A short anonymous quote says, “Prayer is the key to the morning and the bolt of the evening”; another anonymous quote assures us that “A day hemmed in prayer is less likely to become unraveled.” I especially like another quote—a longer one by Rabbi Abraham Joshua Heschel. He says, “Prayer is not a stratagem for occasional use, a refuge to resort to now and then. It is rather like an established residence for the innermost self. All things have a home; the bird has a nest, the fox has a hole, the bee has a hive. A soul without prayer is a soul without a home. . . . To pray is to open a door where both God and the soul may enter.”
Prayer is important for each of us, for St. Cyprian, in referring to Jesus, said, “If He Who was without sin prayed, how much more ought sinners to pray!” St. John Vianney made this same point by using imagery familiar to his parishioners, most of whom were farmers. The Cure d’ Ars said, “The man who doesn’t pray is like a chicken or turkey, which can’t rise into the air. They may fly a little, but they soon have to come down, they scratch the earth and get deeper and deeper into it, they cover their heads with it and they don’t seem to take pleasure in anything else. The man who prays, on the other hand, is like a fearless eagle, and seems always to want to get closer to the sun.” A more contemporary author, the Benedictine Hubert Van Zeller, tells us, “If you do not pray, everything can disappoint you by going wrong. If you do pray, everything can still go wrong, but not in a way that will disappoint you.” In other words, prayer gives us the strength and perspective to cope with life’s difficulties and setbacks. As St. Frances Xavier Cabrini noted, “We must pray without tiring, for the salvation of mankind does not depend on material success; nor on sciences that cloud the intellect. Neither does it depend on arms and human industries, but on Jesus alone.” Our prayers—or the lack of them—truly make a difference in the world; they also determine the course of our own lives. According to the saintly French mathematician Blaise Pascal, “All the troubles of life come upon us because we refuse to sit quietly for a while each day in our rooms.”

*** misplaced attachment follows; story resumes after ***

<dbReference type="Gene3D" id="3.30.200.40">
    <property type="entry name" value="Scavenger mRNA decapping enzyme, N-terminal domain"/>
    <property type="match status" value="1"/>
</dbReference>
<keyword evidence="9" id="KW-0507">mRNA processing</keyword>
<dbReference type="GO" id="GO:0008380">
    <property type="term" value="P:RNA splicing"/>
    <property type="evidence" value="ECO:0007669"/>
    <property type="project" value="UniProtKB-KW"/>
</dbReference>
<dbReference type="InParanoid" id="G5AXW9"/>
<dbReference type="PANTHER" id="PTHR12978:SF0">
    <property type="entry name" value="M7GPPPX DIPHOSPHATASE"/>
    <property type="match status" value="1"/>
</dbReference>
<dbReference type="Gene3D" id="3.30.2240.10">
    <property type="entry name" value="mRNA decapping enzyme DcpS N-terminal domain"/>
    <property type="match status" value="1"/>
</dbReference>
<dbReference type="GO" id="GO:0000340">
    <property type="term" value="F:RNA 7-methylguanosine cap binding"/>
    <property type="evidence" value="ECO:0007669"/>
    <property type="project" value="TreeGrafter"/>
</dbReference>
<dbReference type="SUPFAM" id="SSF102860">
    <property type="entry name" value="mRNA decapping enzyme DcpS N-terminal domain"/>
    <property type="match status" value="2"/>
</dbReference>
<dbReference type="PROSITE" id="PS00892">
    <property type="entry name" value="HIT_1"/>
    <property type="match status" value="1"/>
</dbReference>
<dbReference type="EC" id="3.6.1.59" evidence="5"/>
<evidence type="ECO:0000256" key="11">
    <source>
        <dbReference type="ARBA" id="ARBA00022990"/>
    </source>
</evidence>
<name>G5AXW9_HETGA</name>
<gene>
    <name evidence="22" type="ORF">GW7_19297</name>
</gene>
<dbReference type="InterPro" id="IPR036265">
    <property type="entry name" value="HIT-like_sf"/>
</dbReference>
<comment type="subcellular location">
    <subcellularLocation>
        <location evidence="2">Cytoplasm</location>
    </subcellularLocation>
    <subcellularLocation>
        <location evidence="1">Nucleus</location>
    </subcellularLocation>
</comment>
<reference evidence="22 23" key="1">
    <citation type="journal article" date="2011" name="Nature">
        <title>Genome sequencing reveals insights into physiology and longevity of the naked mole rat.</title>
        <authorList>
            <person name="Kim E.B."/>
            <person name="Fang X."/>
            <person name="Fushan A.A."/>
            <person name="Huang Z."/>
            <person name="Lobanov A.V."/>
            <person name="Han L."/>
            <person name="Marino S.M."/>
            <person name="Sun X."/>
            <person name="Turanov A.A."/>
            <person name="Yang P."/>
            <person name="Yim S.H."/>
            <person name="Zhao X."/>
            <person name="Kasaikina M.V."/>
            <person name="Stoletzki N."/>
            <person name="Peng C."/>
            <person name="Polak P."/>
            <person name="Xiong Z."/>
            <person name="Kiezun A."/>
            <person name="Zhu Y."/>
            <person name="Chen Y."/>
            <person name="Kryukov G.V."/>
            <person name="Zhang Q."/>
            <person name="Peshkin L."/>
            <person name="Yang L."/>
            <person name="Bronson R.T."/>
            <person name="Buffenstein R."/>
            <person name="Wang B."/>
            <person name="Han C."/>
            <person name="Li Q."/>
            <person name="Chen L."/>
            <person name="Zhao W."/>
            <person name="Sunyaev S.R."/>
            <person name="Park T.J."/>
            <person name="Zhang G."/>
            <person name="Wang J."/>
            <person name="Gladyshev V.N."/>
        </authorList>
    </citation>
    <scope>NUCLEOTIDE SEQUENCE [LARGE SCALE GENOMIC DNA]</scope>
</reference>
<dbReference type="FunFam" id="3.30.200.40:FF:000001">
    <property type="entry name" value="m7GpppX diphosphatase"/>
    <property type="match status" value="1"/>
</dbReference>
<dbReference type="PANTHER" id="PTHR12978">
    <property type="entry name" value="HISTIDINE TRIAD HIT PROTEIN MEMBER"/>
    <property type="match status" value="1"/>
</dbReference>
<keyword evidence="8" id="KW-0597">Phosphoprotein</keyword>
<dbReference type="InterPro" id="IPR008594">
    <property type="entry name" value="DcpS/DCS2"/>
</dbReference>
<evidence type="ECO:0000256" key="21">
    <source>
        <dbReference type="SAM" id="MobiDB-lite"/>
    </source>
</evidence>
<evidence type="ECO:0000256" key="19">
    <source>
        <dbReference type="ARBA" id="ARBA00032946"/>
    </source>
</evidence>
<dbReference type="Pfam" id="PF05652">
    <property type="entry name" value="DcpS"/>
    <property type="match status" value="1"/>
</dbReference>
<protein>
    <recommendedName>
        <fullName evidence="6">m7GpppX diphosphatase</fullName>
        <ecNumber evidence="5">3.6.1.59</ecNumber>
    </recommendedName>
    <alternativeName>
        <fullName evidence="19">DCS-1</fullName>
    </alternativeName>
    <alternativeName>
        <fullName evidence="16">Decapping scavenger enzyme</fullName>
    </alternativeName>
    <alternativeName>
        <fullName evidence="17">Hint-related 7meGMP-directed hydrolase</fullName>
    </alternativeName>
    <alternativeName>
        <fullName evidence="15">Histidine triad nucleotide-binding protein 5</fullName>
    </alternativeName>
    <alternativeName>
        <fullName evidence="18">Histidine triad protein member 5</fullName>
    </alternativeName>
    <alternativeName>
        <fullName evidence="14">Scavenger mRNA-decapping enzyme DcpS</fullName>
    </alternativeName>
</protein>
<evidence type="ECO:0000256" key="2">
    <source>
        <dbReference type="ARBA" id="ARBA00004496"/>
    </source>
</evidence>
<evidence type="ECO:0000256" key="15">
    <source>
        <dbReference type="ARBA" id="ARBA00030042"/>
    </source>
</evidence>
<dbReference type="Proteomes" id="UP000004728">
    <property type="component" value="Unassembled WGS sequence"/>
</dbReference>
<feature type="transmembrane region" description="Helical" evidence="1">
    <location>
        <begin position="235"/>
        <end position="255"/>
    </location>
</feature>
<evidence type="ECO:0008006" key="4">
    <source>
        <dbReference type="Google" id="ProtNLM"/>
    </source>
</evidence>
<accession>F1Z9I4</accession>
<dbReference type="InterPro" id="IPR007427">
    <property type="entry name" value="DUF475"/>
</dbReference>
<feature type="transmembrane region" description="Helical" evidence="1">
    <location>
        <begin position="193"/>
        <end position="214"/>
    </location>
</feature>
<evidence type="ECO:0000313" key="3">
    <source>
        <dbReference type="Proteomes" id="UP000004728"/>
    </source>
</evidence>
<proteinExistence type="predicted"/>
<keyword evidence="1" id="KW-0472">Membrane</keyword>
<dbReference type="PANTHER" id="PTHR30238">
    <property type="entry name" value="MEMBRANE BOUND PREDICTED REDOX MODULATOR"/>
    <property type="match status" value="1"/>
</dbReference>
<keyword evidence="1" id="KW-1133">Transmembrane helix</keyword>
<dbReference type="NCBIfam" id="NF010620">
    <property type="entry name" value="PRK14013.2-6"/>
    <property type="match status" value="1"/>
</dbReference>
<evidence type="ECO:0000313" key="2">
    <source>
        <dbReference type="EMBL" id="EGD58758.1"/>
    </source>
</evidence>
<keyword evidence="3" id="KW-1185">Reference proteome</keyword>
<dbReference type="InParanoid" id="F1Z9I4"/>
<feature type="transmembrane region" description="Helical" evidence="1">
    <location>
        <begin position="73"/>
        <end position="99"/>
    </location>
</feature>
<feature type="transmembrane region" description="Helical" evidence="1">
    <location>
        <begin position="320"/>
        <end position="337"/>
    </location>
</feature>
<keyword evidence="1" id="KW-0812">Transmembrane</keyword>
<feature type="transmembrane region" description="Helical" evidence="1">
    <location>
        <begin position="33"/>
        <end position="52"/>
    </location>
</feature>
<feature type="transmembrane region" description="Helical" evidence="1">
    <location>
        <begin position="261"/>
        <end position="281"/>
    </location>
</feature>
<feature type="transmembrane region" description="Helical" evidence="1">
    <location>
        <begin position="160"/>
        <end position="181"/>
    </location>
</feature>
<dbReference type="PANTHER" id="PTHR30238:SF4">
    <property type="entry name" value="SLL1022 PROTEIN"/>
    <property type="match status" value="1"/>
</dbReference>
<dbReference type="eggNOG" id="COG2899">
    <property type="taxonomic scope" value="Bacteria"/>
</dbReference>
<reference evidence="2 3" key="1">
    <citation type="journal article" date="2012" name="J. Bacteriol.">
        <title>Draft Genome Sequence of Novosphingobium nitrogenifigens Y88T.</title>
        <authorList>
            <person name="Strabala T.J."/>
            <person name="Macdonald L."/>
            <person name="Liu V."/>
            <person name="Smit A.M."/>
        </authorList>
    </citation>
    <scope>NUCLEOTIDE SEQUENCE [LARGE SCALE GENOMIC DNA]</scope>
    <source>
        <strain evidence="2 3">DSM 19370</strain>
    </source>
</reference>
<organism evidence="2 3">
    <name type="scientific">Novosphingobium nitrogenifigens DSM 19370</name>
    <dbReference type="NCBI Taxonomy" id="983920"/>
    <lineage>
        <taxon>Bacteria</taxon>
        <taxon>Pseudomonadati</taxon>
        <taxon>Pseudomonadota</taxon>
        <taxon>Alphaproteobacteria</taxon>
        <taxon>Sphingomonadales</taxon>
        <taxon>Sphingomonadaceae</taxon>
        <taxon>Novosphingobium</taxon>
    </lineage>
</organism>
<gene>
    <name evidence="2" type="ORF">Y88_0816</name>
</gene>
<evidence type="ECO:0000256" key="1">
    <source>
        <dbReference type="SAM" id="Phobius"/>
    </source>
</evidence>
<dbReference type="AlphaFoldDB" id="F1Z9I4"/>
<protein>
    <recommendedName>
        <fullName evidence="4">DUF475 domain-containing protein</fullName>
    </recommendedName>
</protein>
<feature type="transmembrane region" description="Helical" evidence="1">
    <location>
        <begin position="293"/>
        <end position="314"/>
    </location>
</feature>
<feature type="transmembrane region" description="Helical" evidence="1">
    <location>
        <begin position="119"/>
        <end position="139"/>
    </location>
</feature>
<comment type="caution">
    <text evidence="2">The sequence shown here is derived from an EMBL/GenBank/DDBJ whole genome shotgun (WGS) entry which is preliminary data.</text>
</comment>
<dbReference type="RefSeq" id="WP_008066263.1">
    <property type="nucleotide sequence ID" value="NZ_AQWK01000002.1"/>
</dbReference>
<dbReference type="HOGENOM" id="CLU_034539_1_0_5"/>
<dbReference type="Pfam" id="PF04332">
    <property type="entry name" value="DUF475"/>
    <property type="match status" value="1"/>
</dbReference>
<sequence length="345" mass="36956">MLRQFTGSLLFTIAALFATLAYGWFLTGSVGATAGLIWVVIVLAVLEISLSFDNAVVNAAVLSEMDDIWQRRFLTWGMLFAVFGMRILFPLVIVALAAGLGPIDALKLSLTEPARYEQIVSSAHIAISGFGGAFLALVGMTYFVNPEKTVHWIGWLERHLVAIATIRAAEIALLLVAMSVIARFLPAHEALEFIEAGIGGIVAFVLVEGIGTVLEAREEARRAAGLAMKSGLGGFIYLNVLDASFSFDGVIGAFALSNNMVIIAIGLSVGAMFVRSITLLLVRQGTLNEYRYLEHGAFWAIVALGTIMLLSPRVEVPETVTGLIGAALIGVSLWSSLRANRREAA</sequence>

We need to pray—but it has to be done in a humble and trusting spirit, not a demanding one. According to an author named Kenneth Wilson, “We have created God in the image of a divine bellhop. Prayer, for us, is the ultimate in room service, wrought by direct dialing. Furthermore, no tipping, and everything is charged to that great credit card in the sky. Now prayer is many things, but I’m pretty sure this is not one of the things it is.” Mr. Wilson is quite right; prayer isn’t about our will, but God’s will—and we must learn to conform ourselves to it. Another author uses the analogy of children learning to color; at first they don’t always choose appropriate colors, and they have difficulty staying within the lines. As they get better at coloring, however, they become capable of producing some very beautiful and satisfying pictures. This author, Michael Green, continues, “As children of our Heavenly Father, our prayer life often resembles a child’s coloring. At first, we don’t know what to pray for nor do our prayers stay within the guidelines of His will. As we mature and continue praying, though, we pray for the right things and stay within His will, resulting in a satisfying prayer life.” According to St. Teresa of Avila, “All that should be sought for in the exercise of prayer is conformity of our will and the Divine Will, in which consists the highest perfection.” God has arranged it so that the more we pray, the easier it becomes to understand and accept His plan for our lives—and in terms of seeing the “big picture,” St. Augustine reminds us that “even though God doesn’t always give us what we want, He gives us what we need for our salvation.” We can always trust God to give us what is truly best for us, and so we can pray with confidence—for as someone (Richard C. Trench) noted, “Prayer is not overcoming God’s reluctance but cooperating with His willingness.”